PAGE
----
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Google's Dallas datacenter opens up new cloud region

Okay Google, rustle me up a Lone Star State virtual machine.

Google Cloud Platform (GCP) roped the Lone Star State into its cloud empire this week with the launch of its Dallas, Texas region.

The $600 million datacenter campus, which broke ground in 2019, is located approximately 25 miles south of the Dallas metro. The site, Google’s 11th in the US and 34th globally, is the latest in an ongoing effort to expand the cloud provider’s reach to new markets.

“We’ve heard from many of you that the availability of your workloads and business continuity are increasingly top priorities," Stacy Trackey Meagher managing director for Google’s central region, said in a statement. “The Dallas region gives you added capacity and the flexibility to distribute your workloads across the US.”

The facility is GCP’s first new region in the central US since opening its Council Bluffs, Iowa location 15 years ago. The majority of Google’s datacenters since have been localized to the coasts. The Dallas site comes online less than three months after Google greenlit another region outside of Columbus, Ohio.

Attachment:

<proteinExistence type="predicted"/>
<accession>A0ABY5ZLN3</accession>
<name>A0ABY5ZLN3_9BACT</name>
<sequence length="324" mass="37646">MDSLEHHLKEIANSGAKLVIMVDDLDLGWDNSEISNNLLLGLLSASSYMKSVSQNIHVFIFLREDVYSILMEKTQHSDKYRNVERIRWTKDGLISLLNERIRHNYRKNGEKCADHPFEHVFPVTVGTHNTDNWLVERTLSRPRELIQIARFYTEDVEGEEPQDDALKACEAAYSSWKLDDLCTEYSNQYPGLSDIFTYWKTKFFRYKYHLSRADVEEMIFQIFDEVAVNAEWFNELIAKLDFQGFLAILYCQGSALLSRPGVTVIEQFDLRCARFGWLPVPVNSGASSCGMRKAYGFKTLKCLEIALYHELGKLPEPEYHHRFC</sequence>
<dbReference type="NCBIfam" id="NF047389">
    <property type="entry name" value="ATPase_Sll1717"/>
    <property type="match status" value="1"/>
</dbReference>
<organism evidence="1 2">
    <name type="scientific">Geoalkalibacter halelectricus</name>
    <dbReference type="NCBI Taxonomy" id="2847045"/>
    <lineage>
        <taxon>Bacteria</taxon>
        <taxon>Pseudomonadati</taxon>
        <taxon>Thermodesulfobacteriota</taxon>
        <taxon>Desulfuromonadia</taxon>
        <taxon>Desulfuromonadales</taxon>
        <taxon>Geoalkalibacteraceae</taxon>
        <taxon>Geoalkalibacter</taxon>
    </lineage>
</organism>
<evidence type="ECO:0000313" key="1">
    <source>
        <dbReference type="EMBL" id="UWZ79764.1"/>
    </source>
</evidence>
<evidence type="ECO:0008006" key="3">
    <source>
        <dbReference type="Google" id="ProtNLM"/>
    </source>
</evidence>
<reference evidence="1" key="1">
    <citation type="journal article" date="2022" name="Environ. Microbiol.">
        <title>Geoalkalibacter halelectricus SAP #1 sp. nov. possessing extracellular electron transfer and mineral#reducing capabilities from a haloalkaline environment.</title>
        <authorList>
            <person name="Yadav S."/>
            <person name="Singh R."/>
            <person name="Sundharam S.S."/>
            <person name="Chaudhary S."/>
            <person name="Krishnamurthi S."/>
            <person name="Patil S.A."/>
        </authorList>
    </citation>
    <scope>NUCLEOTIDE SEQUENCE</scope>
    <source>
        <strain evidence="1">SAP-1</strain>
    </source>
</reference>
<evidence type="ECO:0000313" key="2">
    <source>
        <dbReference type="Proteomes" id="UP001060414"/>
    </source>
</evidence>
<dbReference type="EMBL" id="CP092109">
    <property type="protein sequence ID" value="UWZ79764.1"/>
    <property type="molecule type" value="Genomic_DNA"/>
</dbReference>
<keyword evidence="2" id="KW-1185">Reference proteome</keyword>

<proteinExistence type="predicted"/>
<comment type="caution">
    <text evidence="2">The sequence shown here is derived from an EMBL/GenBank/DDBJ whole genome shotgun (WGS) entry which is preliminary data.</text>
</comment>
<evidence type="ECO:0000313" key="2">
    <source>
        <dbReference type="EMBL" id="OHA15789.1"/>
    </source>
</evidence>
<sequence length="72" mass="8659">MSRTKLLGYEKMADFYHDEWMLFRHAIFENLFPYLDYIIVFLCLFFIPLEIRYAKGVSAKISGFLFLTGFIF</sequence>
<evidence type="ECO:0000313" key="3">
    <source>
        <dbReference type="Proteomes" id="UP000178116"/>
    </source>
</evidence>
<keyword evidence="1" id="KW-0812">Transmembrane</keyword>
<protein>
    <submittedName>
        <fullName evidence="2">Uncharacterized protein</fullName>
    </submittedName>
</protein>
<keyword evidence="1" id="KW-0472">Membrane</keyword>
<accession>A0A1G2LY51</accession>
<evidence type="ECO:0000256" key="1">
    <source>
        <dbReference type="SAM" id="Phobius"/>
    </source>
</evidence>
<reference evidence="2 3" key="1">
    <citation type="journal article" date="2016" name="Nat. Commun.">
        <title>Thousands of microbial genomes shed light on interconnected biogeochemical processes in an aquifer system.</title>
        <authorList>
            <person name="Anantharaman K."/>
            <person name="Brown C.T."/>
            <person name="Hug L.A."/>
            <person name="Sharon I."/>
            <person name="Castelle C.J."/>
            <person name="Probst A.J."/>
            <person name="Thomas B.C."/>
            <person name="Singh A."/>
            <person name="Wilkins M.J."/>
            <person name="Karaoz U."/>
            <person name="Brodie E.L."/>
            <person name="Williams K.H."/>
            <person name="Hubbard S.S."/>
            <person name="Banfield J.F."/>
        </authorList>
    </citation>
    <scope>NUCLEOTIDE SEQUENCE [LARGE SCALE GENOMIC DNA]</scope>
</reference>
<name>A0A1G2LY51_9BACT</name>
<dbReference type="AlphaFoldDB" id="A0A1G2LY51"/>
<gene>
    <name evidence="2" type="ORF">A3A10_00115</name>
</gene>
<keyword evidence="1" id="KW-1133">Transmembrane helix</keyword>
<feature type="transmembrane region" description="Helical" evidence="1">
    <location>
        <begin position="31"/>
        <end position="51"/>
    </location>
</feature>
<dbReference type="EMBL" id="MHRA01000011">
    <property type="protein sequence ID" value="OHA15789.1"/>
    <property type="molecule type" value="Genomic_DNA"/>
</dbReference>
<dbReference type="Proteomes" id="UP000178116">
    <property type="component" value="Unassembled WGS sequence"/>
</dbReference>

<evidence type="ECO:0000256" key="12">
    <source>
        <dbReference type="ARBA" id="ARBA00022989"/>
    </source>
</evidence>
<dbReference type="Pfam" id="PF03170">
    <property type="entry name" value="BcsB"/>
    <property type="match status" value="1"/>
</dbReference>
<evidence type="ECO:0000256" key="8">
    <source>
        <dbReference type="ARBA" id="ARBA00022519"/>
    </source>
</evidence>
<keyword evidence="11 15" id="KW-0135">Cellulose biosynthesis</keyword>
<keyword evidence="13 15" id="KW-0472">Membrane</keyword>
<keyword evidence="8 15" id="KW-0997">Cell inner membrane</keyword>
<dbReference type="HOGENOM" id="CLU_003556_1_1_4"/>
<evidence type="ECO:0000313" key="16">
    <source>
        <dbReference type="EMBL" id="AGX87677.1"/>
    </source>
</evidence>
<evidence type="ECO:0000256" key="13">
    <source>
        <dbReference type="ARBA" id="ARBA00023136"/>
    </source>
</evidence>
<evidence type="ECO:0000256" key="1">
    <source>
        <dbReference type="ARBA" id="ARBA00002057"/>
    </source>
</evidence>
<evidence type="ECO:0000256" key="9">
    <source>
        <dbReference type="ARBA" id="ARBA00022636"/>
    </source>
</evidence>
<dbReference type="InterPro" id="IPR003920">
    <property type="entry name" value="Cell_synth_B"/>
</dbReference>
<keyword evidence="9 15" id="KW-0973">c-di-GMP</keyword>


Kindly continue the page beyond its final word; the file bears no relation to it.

“These new US regions will bring our services even closer to existing customers,” Sachin Gupta, VP and GM of infrastructure at GCP, wrote in a statement.

Google’s expansion marks the latest land grab in an effort to compete with its larger rivals Amazon and Microsoft. In 2021, the cloud provider opened five regions in Warsaw, Poland; Delhi, India; Melbourne, Australia; Toronto, Canada; and Santiago, Chile.

The Ohio and Texas sites won’t be Google's last. In December, the cloud provider shared details on three more regions in Tel Aviv, Israel; Berlin, Germany; and Dammam, Saudi Arabia, slated to come online later this year.

Google isn’t the only cloud provider looking to expand its datacenter footprint. Earlier, Alibaba Cloud opened two datacenters in Riyadh, Saudi Arabia as part of a joint venture with the Saudi Telecom Company called the Saudi Cloud Computing Company. And earlier this year, the Chinese cloud provider opened a site in Frankfurt, Germany.

Meanwhile, last month, it was revealed that Amazon would spend nearly $12 billion to construct five datacenters in Morrow County, Oregon, about 150 miles east of Portland. If approved, the datacenters would break ground early next year, with the first expected to come online in late 2023 and the last scheduled for early 2027.

Finally, Microsoft Azure added new regions in North China and Switzerland this spring. ®

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